If someone I know has lost weight I either don’t comment on it at all, or if they bring it up I say “You look lovely – and you did before”, or something along those lines ,just so they know my approval/affection and opinion of them isnt connected to how much their body weighs, or how it looks at all for that matter.
    It bugs me the way people feel free to even mention weight (especially women’s) as though visually weighing someone and becoming their very own “I speak your weight” machine is acceptable.
    Once I was ill and became ludicrously thin to the point where friends were mouthing “Are you alright?” as though I might die any minute. Anyway, I still remember with some degree of anger that certain people (all women) would say “Wow! you look great!” as though being ghost pale and wobbly weak with a chest like a xylophone was the cat’s new pyjamas.
    I find that baffling and it makes me very angry too. I still fantasise about baking elaborate cream cakes for the sole purpose of leaping out without warning and shoving them in those people’s faces……

  35. @AlexandraErin – and now I have a big fat internet crush on you. Dropped several dress sizes, hah!

  36. @Paintmonkey – “I still fantasise about baking elaborate cream cakes for the sole purpose of leaping out without warning and shoving them in those people’s faces……”

    That seems somewhat more healthy than my fantasies about turning into a giant radioactive lizard and eating the offending party. So… are you making two whole cream cakes? :D

    @Alexandra Erin – You are awesome, and I wish to do your taxes for free. “Lost several dress sizes”, indeed.

  37. Oh, @Lampdevil. I believe we could team up very successfully. If I bake very large and elaborate cream cakes (two WHOLE ones) then you could morph into a giant radioactive lizard and leap out at people, and shove the cream cakes in their faces. That would be quite a startling vision.
    I like the idea of going to all that shape-shifting trouble simply to splat someone with a cream cake. Result!

  38. @secondhandsally

    I use FOBT ALL THE TIME. It applies to SO MUCH in life. Recently it’s come up a lot in my life in regards to FOLWTGTGS (fantasy of leaving work to go to grad school). It is a genius head-clearing concept.

    OH MY GOD! Thank you for pointing out this version of the FOBT!

    I am in grad school right now, having left work to go there. For a year, while still working, my friend and I (who was also applying) talked about life in grad school and how we were going to be so! happy! to learn! again and how fun taking! notes! and writing! papers! would be and how everything! in! life! would! make! sense!!!*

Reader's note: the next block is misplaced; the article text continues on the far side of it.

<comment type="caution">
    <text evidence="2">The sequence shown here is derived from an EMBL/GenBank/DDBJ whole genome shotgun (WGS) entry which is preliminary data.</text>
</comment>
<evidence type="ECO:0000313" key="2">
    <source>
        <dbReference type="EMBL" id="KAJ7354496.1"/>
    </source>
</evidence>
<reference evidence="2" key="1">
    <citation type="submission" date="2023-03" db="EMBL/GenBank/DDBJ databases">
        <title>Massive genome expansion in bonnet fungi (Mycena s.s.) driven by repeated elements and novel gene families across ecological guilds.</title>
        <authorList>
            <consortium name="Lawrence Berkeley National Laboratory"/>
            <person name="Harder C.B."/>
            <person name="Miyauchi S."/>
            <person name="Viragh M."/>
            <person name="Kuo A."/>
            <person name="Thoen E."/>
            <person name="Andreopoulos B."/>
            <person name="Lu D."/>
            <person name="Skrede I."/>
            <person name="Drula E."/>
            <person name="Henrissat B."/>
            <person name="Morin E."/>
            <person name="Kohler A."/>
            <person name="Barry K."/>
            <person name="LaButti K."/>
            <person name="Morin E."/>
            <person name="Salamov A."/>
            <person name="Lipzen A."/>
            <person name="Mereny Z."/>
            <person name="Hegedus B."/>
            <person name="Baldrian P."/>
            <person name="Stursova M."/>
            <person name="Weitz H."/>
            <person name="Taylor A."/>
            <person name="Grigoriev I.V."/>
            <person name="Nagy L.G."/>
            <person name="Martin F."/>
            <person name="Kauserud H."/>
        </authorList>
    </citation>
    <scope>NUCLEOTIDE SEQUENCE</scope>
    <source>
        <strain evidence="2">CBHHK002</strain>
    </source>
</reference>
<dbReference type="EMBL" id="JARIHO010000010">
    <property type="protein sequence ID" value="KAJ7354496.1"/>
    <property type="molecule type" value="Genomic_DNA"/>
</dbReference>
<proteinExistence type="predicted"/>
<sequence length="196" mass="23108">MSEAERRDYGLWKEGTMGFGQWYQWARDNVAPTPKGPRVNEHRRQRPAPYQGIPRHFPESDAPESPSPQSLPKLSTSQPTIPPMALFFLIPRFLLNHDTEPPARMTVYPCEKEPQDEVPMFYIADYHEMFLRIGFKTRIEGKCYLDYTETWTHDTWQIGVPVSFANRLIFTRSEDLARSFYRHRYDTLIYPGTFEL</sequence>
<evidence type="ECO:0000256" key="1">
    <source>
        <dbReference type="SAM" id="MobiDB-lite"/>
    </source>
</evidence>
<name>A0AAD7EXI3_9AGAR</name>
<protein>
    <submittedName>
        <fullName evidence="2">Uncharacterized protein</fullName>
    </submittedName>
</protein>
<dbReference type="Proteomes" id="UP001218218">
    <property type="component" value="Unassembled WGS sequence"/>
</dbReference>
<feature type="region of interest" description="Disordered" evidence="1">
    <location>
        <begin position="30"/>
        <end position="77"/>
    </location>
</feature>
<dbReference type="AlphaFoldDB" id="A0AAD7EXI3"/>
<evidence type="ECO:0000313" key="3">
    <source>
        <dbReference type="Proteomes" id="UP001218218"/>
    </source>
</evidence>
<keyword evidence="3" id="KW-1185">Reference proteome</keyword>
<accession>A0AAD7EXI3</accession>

We struggled, we broke down…we got in! We started classes and last semester the fantasy started to crack and this semester is broke into a pieces which were then ground into a fine dust. And everyone around me seems to be having a very difficult time accepting it and I think it is exactly for this reason. I was crushed in the beginning, I even went to see a counselor about it, but I quickly realized that I was building my life around a false idol, just like the idea of being thin. I thought grad school would make my life perfect and it didn’t; in fact, there are ways in which it has made the quality of my current life worse. However, I reminded myself that I am there for a reason: to further my education and my career. And once I had this fact firmly implanted in my mind, I have been able to do whatever needed to be done to survive and focused my happiness elsewhere.

    But those who haven’t yet been able to do that? They are walking around confused, hurt, angry, and emotionally and physically drained because they are still looking for the fantasy experience. They feel cheated. They don’t want to talk about anything besides school and how horrible everything is because they cannot get over the injustice. They still hope that next semester things will change and school will be what it is “supposed” to be. Some even talk of trying to transfer, even though they will lose a year of work, to a School that Doesn’t Have Problems. Coincidentally, diet talk (which was a rare bird a few months ago) is EVERYWHERE now.

    *Sorry for the excessive exclamation marks, but I feel they are necessary to convey the kind of blind enthusiasm we had.

  39. @Kimberly O: